To see how this might play out in your change strategy, try a few ideation scenarios.
No bad ideas. This is said a lot and it is hard to stop critiquing as you are creating. But let the ideas flow. Write them down and store them away for later review. I have done this before. Then I return later and look at my notes. When I read some of them, I have no clue as to what I meant. Others sound strange, or impossible still. But some strike the right chord and I stop and think. Hmmm….
Pause and ponder. What door does this open? What might we be able to do now? That old limit is now gone. Since we changed this, we could change that. Maybe it is adding steps to a process, or better—removing or simplifying steps for greater speed and/or accuracy. Rethink what you have always thought. Don’t write it off, but really think about how you might make or incorporate more or better change into your change.
Get to the root principle. Many times anchoring a change to a root principle can drive adoption. By simplifying the new process or method, then others can link it to something they already agree to or pin it to a farther reaching impact. You can also show how the new reinforces the principle or value that your team/firm embraces already. Link it to a company goal.
Bundle together ideas and shape them into an overarching concept, principle, or method. Look for patterns of repeating ideas or variations of the same idea. Group them and run them past others to see what they think.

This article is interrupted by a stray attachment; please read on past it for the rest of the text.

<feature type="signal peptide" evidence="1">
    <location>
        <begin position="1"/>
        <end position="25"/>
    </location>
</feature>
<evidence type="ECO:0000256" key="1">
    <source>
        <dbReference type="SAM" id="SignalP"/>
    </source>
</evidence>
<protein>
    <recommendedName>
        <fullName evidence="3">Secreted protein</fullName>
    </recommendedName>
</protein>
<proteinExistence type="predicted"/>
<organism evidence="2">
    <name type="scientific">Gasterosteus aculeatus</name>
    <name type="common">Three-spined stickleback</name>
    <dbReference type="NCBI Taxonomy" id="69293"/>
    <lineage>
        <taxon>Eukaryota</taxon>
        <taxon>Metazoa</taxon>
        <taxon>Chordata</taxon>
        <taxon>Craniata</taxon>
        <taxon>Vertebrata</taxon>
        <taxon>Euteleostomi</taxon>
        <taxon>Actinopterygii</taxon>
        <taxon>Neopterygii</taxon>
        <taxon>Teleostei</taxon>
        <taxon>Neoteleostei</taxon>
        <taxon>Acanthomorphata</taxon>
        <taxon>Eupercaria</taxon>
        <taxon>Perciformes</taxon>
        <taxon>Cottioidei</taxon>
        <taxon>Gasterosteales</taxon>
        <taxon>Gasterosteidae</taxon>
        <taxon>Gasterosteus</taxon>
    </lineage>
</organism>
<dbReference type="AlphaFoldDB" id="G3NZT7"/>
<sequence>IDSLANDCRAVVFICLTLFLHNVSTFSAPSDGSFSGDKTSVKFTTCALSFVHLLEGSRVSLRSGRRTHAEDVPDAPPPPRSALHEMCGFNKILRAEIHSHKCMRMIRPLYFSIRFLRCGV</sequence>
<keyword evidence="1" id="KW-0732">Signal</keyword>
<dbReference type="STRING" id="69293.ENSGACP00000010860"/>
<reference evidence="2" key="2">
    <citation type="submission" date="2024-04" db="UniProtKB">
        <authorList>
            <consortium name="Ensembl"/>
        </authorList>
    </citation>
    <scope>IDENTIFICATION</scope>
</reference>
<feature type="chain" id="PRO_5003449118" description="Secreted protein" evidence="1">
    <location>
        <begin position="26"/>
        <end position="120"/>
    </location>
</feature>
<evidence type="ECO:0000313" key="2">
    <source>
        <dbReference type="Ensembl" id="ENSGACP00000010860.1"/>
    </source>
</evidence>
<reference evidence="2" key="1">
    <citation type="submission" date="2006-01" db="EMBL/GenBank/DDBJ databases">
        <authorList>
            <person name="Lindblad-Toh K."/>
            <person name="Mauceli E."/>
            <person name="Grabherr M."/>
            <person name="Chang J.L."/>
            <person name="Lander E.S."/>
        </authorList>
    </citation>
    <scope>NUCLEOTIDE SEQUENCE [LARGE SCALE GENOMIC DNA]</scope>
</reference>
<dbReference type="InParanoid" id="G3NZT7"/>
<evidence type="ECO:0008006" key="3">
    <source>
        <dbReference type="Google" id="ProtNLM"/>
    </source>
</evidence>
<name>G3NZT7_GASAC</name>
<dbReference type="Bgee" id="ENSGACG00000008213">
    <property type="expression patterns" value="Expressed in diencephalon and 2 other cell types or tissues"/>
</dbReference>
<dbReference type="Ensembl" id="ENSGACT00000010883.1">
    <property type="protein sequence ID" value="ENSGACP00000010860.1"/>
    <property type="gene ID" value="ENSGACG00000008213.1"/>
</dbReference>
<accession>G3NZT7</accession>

Think outcome and results, not deliverables and due date. To push forward with more force, make sure you reach beyond the due date and see the future with clear eyes. Paint a picture for those who sneer at you about how things will get better. Change is tough and takes effort, but effort pays off. Visualize the idea and the outcome. Don’t just define the steps, but share the new world that will open up to you all.
Change has no stop signs. There may not be an endpoint. There really is no limit to the number of changes that can be generated from any given change. Drive the idea toward a solution.
You need to push pause. At some point you will need to pause, slow, or stop the change process to give people a break from the activity of change. Let the new soak in. Let folks settle into the new way of doing things.
The momentum that change creates is kinetic. It creates energy and also consumes it. You need to let change permeate to the core of your processes. But don’t rest there too long. Remember the First Law. Objects at rest tend to stay at rest. Your job as a Tech Manager is to not rest too long.
Mark Kiker has more than 25 years of hands-on experience with technology. He is fully versed in every area of management from deployment planning, installation, and configuration to training and strategic planning. As an internationally known speaker and writer, he is a returning speaker at Autodesk University since 1996. Mark is currently serving as Director of IT for SIATech, a non-profit public charter high school focused on dropout recovery. He maintains two blog sites, www.caddmanager.com and www.bimmanager.com .